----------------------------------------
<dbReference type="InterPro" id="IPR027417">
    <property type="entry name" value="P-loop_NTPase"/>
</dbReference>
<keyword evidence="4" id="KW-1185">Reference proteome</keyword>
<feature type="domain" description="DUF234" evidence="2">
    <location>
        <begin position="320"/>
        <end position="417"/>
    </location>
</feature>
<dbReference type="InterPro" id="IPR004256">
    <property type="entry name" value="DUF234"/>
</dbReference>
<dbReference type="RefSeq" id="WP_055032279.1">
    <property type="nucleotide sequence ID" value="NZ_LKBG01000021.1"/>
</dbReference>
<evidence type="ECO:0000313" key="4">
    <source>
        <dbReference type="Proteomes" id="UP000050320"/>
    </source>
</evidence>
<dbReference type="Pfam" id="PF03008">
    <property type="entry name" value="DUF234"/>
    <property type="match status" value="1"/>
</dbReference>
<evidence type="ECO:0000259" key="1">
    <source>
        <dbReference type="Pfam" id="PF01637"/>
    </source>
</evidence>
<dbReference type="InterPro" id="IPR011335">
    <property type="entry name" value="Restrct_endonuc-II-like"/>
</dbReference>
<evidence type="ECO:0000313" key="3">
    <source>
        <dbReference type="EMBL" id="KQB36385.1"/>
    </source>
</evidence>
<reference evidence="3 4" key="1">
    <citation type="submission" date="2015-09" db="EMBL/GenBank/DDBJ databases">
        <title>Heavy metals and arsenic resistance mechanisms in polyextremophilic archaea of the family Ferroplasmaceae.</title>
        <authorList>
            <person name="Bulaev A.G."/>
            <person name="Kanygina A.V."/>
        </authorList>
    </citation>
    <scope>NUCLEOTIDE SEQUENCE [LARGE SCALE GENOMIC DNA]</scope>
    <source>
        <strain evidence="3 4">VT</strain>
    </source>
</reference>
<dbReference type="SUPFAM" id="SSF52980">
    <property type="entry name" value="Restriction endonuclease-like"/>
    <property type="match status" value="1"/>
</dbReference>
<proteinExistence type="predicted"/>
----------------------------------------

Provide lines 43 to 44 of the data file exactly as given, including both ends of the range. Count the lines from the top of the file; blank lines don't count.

            <person name="Bulaev A.G."/>
            <person name="Kanygina A.V."/>